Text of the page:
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5 Steps to a Stress-Free Move Out

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Moving Boxes
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Well, it’s that time of year again. It seems like only last week that I was struggling to move my inexcusably large moving boxes up a narrow flight of stairs to my dorm, and now I’m gazing hopelessly into the cavernous 9′ x 12′ space of my room, wondering why I ever thought I’d need so much stuff.

As I’m sure is the case for most CF readers, finals week is also the week that I’m expected to have all of my belongings packed away and ready for checkout. Trying to juggle daily exams, final papers, and tackling the monster that is my closet is daunting, to say the least.

Thankfully, with a little organization and a written plan, it looks like I’ll be able to balance studying and packing up my room, with time to spare for saying goodbye to friends for the summer.

Are you moving out of your dorm or apartment soon? Read on for five easy steps to make move-out day smoother!

1. Clean your room.

There’s no getting around it. Having everything organized before you begin packing makes it a whole lot easier — and who knows, you might find some long-forgotten notes or accessories that had been wedged in a corner!

Don’t worry about big clean-ups now, like mopping or cleaning the walls; that will be more easily accomplished once your room is emptier.

2. Storage or not?

Self Storage
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Figure out whether or not you’re going to put certain things in storage. There are plenty of self-storage businesses, especially if you live in a college town, that may offer reduced rates for college students. Your university may also offer storage options, which will most likely be cheaper than going to an external company.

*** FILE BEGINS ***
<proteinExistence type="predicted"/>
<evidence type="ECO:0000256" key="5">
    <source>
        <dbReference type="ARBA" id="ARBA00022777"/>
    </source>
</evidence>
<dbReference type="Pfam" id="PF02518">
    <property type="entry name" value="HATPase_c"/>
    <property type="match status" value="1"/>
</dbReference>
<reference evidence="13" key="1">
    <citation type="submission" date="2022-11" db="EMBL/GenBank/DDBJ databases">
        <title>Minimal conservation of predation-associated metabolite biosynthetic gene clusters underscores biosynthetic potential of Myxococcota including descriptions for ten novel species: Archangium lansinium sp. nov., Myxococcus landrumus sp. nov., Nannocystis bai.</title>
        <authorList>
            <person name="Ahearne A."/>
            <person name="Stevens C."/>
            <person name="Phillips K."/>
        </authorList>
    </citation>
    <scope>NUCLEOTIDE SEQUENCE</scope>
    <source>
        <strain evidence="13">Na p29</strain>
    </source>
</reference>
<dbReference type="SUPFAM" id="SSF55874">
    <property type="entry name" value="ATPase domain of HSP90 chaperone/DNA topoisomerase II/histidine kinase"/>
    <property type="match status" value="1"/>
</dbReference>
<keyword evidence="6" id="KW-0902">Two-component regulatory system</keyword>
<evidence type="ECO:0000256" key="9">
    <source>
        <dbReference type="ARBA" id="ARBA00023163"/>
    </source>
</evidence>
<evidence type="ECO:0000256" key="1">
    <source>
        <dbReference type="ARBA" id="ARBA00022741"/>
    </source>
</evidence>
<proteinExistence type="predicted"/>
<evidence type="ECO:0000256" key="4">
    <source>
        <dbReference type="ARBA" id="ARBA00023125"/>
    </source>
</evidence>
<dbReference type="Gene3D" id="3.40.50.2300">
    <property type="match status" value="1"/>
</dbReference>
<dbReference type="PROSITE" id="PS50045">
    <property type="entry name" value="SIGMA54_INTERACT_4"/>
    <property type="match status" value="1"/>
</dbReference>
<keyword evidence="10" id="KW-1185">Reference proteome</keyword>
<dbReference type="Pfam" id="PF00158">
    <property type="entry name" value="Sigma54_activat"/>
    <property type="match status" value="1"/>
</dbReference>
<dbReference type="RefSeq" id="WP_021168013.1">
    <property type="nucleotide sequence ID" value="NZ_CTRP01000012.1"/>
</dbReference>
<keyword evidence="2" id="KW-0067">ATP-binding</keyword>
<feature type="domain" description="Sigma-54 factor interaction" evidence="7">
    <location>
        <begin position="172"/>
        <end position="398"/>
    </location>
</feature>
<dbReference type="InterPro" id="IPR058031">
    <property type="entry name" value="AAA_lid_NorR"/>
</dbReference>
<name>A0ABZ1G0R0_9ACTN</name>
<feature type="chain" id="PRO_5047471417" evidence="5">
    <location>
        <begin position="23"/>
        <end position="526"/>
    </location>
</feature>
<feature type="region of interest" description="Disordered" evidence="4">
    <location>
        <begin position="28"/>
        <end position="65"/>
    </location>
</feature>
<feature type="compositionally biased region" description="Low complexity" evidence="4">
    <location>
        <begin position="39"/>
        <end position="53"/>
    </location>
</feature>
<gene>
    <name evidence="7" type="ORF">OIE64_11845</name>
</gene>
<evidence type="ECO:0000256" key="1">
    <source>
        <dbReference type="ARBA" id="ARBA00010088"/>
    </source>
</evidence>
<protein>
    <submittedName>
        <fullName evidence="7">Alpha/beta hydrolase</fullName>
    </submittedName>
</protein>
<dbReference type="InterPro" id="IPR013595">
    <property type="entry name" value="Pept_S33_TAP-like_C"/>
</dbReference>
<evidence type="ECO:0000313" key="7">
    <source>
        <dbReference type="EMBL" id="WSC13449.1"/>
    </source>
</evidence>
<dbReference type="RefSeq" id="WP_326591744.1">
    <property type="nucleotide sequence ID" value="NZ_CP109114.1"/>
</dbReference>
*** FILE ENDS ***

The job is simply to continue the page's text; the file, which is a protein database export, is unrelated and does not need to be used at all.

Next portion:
If you’re planning on putting things in self-storage, follow these helpful hints:

  • Avoid putting textiles like comforters, pillows, and linens in storage. Chances are, they’ll be musty and dank when you take them out of storage, especially if the storage site isn’t air-conditioned. If you absolutely must, try to air them out outside before putting them in storage, to make sure they’re completely dry.
  • Box all of your electronics if possible to keep them dust and moisture-free.
  • Try to keep everything in large boxes, which will make it easier to move them out later on. Bonus points if you get boxes with handles! I personally used large moving boxes that I saved from move-in in the fall.
  • Label all your boxes.
  • Try not to pack items in sealed plastic bags, which may cause mildew growth due to humidity.
  • If you’re storing a fridge, de-frost it and make sure it’s clean and dry before storing.
  • Wrap mirrors, lamps, and other breakables in bubble wrap!
  • Avoid packing photographs in storage. The edges might curl, and they may suffer temperature damage.
  • Seal your boxes with packing tape to keep everything contained!
  • Don’t lose the storage receipt they give you!

If you’re planning on bringing everything home with you, keep bedding and other “soft” items out of the boxes. Once the boxes are packed into the car, it will be easy to stuff pillows and comforters into nooks and crannies.

3. Make a plan.

Make A Plan
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I made the mistake of trying to pack everything at once, which didn’t make the process any easier (and created a horribly messy room!). Planning to pack certain parts of your room every day will help you stay organized, and will make it easier to unpack the boxes later on!

  • Tackle the easy-to-pack items first, like wall decorations, Christmas lights, and anything on the outside of your door (i.e. whiteboards).
  • Then, re-box electronics and appliances like your printer, music speakers, and/or computer, if you plan to keep those in storage.
  • Wash your dishes, put them in their original boxes (or similar-sized boxes stuffed with cushioning material), and store them near the top in your larger boxes.